Accrued benefits entitlement

Discussion in 'Share Your Personal Experience' started by Flyer66, Feb 7, 2014.

  1. Flyer66

    Flyer66 Newbie

    My father received A&A for four mos., and was due six mos. of retroactive A&A that was not paid before he passed away because of VA foot-dragging in fiduciary appointment. He is survived by me, the son, and a spouse. In applying for accrued benefits on form 21-601, am I interpreting the succession preference correctly when it appears that regardless of whether she or I applies (both relatives of the deceased), a lump sum would be payable to the spouse in this case? I was hoping I could use 21-601 to receive reimbursement because I paid for much of his recent assisted living and caregiver costs out of pocket, while she paid nothing. But it appears to my reading that would be irrelevant because his living spouse can simply apply for the lump sum. Am I on or off course with my interpretation? Would assisted living and caregiver expenses be countable as "last illness" expenses?
  2. vetadmin

    vetadmin Administrator Staff Member

    Our condolences on the loss of your Dad.

    You would want to file it in your name only with documentation of care expenses you paid on his behalf from your personal funds. Your Mom can't claim those expenses as she is his spouse and would not be eligible to do so.

    You can only be reimbursed for what you paid and not the entire 6 months that was never received. Any care, assisted living expenses you paid from the date of application can be claimed. Date of "last illness" is not just final expenses. It includes from the date of application.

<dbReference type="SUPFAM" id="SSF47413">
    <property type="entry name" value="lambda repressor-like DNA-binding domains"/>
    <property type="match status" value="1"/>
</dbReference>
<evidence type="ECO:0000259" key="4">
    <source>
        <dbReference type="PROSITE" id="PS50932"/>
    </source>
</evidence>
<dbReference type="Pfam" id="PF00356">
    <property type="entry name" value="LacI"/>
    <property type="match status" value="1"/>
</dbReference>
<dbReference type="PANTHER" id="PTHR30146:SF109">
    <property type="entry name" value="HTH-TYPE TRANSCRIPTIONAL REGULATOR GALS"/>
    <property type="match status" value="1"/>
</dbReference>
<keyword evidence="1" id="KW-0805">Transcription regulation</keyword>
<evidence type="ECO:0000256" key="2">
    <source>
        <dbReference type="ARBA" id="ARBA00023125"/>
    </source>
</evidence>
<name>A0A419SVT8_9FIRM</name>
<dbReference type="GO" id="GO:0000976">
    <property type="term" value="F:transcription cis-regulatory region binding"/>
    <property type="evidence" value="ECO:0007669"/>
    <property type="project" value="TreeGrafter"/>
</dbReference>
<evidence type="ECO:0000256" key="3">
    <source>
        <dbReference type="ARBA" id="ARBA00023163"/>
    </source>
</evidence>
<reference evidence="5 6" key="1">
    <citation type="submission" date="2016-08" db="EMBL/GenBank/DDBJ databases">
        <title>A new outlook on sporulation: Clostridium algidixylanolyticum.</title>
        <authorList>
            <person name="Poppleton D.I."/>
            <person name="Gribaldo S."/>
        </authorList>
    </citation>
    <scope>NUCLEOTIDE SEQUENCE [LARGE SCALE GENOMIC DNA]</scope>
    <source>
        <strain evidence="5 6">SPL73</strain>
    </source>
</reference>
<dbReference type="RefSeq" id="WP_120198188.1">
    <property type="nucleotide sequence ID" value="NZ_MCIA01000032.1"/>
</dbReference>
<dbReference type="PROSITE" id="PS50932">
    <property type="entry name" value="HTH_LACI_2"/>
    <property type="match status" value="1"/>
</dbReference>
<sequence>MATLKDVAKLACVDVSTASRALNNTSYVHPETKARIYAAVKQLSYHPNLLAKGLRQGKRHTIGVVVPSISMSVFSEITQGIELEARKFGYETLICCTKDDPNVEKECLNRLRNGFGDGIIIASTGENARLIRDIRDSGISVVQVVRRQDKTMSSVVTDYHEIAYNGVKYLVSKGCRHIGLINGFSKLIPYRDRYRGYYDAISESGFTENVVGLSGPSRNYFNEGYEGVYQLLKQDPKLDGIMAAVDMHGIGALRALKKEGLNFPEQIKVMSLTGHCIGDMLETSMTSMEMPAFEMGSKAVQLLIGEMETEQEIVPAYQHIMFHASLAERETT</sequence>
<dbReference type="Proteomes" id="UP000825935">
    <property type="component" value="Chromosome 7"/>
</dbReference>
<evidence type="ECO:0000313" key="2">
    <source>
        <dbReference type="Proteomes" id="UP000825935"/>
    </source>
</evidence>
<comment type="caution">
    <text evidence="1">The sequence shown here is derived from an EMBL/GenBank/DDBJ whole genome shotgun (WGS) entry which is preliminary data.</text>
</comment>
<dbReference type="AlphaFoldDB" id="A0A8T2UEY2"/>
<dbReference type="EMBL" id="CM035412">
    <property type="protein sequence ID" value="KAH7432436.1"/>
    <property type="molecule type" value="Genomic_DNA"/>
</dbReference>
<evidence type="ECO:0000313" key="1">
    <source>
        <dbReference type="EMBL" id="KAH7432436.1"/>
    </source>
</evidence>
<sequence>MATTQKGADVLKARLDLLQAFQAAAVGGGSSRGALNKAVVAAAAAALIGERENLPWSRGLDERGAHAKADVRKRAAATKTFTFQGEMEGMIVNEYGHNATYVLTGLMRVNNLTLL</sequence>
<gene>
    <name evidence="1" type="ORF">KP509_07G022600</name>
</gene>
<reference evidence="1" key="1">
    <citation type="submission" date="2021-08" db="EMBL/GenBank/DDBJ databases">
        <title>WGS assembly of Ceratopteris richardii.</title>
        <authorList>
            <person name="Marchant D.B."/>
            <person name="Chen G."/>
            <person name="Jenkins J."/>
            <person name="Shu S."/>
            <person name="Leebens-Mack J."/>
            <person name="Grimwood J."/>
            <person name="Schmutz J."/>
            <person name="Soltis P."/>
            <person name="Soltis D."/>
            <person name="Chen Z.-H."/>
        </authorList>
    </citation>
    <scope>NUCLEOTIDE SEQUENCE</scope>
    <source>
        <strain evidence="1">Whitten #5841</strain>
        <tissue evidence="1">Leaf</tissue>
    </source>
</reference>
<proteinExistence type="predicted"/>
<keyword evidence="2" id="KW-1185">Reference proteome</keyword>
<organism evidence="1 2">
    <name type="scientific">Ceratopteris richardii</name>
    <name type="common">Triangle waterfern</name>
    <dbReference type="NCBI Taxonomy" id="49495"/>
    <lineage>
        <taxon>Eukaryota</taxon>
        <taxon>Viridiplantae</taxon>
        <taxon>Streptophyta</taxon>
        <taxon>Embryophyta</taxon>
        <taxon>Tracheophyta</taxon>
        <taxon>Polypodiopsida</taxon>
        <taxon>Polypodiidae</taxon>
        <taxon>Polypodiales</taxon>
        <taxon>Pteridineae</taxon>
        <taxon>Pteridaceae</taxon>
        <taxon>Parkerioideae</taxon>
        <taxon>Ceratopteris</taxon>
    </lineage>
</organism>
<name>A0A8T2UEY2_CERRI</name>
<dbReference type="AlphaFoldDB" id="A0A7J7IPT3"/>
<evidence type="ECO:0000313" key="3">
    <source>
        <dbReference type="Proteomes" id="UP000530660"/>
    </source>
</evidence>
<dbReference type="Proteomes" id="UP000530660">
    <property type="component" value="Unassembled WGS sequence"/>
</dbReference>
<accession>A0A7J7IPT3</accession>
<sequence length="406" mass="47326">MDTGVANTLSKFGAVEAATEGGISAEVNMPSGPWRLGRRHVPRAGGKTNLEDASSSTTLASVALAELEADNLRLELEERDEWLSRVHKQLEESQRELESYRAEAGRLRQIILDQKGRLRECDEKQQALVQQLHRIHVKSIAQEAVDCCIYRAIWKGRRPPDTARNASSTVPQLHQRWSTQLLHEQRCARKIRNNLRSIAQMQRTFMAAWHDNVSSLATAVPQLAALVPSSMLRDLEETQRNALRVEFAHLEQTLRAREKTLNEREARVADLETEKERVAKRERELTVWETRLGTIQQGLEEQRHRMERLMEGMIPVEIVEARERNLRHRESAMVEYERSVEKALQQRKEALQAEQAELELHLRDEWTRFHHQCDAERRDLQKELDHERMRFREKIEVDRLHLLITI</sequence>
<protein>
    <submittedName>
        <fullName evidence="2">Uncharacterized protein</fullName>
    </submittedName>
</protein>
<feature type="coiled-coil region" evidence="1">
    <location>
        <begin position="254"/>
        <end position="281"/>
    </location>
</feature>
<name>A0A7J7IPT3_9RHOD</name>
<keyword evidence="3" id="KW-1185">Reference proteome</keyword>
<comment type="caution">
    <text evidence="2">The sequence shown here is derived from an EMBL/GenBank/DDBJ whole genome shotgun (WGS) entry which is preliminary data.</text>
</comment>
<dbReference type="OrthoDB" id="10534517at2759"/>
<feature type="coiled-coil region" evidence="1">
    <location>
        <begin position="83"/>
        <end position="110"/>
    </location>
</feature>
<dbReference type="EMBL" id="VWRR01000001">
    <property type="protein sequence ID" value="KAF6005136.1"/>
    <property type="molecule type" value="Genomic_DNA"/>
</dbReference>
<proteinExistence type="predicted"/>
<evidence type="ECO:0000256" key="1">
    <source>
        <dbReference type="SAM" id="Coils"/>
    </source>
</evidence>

If Mom is in need of care, you will need to do a new application 21-534 for her as the Surviving Spouse.
  3. Flyer66

    Flyer66 Newbie

    Thank you for your kindness. Can you explain you interpretation further? Respectfully, multiple other sources express a different view. They indicate that a claim for accrued benefits on the basis of relationship (spouse, children, parents in that order) takes precedence over a claim based on having paid last illness expenses. I hope there is a twist that makes your interpretation the correct one. Here is a snipet of what I'm finding elsewhere:

    The order of precedence of claimants for accrued benefits based on relationship to the veteran is: (a)
    the surviving spouse; (b) the veteran’s children (in equal shares); and (c) the veteran’s dependent parents (in equal shares). So
    long as there is a claimant (or potential claimant) of higher precedence, accrued benefits may not be paid to a claimant of lower
    precedence, even if the preferred beneficiary never files a claim, unless the person in the higher class dies.

    If there is no eligible claimant for accrued benefits based on relationship to the veteran, then any accrued benefits available may
    only be paid as reimbursement to the person(s) or entity, including the veteran’s estate, who actually bore the expenses of the veteran’s final illness, funeral, and burial.
  4. vetadmin

    vetadmin Administrator Staff Member

    Spouses cannot be compensated for acting as caregivers to one another. If Mom paid for his care, it is considered "joint" funds meaning both she and the veteran had access to those funds and are considered joint assets.

    Since you paid expenses out of your own personal funds, you are out-of-pocket, and entitled to file against the accrued amount for reimbursement.

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